Wednesday, March 16, 2011

Did You Know?!….All About Maple Sugaring

We went on a Maple Sugaring adventure recently.  It’s really something you just have to do if you live in New England…or really anywhere relatively close to a maple sugaring area.  It’s sort of a transition-to-spring ritual that I think we will treasure each season.   Not too long ago we finished reading about Almanzo Wilder’s maple sugaring adventures in Farmer Boy.  It was wonderful to relive his experience (to a point!) on our own.  It brought his stories to life in a new way.  

When I was little we lived in the Berkshire Mountains of western Massachusetts and sugaring shacks were everywhere.  We’re not quite so rural here so I had to a bit of research on what was available locally.  During my search I happened upon an amazing site.  It has a detailed list of every sugar shack in the state, including a few details on what is available at their shack…tours, goods for purchase, whether they are a wood-burning facility or not, etc.  Turns out there’s sites like this for other states too.

Massachusetts Sugar Shacks

New Hampshire Sugar Shacks

Vermont Sugar Shacks

New York Sugar Shacks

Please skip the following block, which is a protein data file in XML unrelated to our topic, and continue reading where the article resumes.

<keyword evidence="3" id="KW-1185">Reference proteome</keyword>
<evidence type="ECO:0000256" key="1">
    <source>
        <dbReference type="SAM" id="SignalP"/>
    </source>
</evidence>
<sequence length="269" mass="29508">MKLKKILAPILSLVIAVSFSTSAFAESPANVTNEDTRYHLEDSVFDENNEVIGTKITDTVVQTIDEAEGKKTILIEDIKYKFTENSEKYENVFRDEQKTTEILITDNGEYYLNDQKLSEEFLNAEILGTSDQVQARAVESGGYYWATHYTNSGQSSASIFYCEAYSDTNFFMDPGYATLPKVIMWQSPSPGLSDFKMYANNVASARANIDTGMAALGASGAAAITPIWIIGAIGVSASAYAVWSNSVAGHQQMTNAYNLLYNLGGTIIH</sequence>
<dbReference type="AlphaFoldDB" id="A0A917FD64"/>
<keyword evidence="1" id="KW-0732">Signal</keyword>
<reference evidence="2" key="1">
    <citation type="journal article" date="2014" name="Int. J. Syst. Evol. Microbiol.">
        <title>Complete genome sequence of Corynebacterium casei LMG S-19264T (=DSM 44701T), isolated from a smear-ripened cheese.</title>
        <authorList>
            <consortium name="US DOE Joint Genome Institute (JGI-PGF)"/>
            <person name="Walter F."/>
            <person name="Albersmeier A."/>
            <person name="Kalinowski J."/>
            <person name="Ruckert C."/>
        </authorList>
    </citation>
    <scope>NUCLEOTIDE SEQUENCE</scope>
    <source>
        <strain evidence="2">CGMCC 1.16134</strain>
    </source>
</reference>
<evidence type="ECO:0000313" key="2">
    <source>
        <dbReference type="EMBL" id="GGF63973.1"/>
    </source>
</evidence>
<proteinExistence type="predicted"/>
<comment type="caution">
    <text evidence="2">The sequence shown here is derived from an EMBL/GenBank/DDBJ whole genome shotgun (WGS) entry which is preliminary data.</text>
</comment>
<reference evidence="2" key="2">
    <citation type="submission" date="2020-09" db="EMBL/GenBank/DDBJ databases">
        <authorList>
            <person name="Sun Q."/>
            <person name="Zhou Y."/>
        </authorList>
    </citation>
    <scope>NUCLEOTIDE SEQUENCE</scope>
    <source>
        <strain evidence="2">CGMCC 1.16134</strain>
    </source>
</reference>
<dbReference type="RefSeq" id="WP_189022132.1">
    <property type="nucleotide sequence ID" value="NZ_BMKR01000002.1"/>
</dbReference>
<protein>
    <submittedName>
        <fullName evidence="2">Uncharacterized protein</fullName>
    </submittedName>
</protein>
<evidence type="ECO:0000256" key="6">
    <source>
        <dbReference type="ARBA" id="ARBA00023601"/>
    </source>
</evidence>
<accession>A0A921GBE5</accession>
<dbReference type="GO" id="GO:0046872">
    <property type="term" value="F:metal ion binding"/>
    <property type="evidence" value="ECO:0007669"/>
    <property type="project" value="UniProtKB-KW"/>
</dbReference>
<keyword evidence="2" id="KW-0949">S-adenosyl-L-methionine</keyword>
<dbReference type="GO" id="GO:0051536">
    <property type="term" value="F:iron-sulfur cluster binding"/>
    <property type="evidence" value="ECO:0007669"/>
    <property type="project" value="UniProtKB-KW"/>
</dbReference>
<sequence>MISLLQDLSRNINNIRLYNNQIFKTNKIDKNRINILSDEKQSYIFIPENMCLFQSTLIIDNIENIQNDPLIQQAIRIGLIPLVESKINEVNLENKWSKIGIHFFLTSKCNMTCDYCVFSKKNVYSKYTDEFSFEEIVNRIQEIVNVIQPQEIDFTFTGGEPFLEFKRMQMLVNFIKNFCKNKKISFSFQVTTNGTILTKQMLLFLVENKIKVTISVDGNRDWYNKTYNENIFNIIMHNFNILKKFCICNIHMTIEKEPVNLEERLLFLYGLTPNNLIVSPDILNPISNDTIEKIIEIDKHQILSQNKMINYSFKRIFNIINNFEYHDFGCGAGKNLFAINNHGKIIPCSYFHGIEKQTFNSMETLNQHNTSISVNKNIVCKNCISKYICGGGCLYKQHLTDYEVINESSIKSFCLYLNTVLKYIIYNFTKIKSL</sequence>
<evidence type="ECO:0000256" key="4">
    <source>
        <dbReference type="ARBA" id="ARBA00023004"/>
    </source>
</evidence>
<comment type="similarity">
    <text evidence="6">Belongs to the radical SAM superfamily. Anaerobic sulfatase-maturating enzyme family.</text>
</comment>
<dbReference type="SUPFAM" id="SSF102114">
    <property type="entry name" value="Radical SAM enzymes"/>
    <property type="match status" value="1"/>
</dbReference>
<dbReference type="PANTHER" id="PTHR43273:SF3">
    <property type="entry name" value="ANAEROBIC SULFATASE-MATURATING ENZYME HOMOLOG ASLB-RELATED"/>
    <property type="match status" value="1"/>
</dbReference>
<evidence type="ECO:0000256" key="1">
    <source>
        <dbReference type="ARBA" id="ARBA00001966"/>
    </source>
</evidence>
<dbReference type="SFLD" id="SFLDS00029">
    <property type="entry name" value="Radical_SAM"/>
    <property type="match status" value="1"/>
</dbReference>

Maine Sugar Shacks

Connecticut Sugar Shacks

Michigan Sugar Shack

We decided on a small family owned and operated farm in North Andover Mass called Turtle Lane Maple Farms. 


They began sugaring as a science experiment with their children.  They tapped a few trees and boiled the sap on their grill in the backyard.  They now tap over 500 trees and have a small (but impeccable well organized) shack in the acreage behind their home.  The tours were amazing…with lots of samples!!!  We all learned so much and excited to try it out on our own Maple trees next year. 

Did  you know:

-Maple sugar was first produced by the Native Americans.

-When done correctly tapping a tree does not harm the tree.

-A group of sugar maple trees is called a sugar bush.

-A building used for boiling and producing maple sugar is called a sugar shack. 

-It takes 30-50 gallons of sap to make one gallon of maple syrup.

-Maple syrup is boiled even further to produce maple cream, maple sugar, and maple candy.

-The sugar content of sap is about 2.5 percent, the sugar content of maple syrup is over 66 percent.

-Usually a maple tree is at least 30 years old and 12 inches in diameter before it is tapped.

-As the tree increases in diameter, more taps can be added – up to a maximum of four taps. 

-Only a few places in the world have the right climate for sugar maples: New England, Upstate New York, Michigan, the Maritime provinces, and southern Quebec and Ontario. 

-Maple sugar has the same calcium content as whole milk.

-Each tap will yield about 10 gallons of sap per season making about 1 quart of syrup. 


This little man cubs favorite par?…definitely the big orange tractor, and the pick carrying a full tank of sap.

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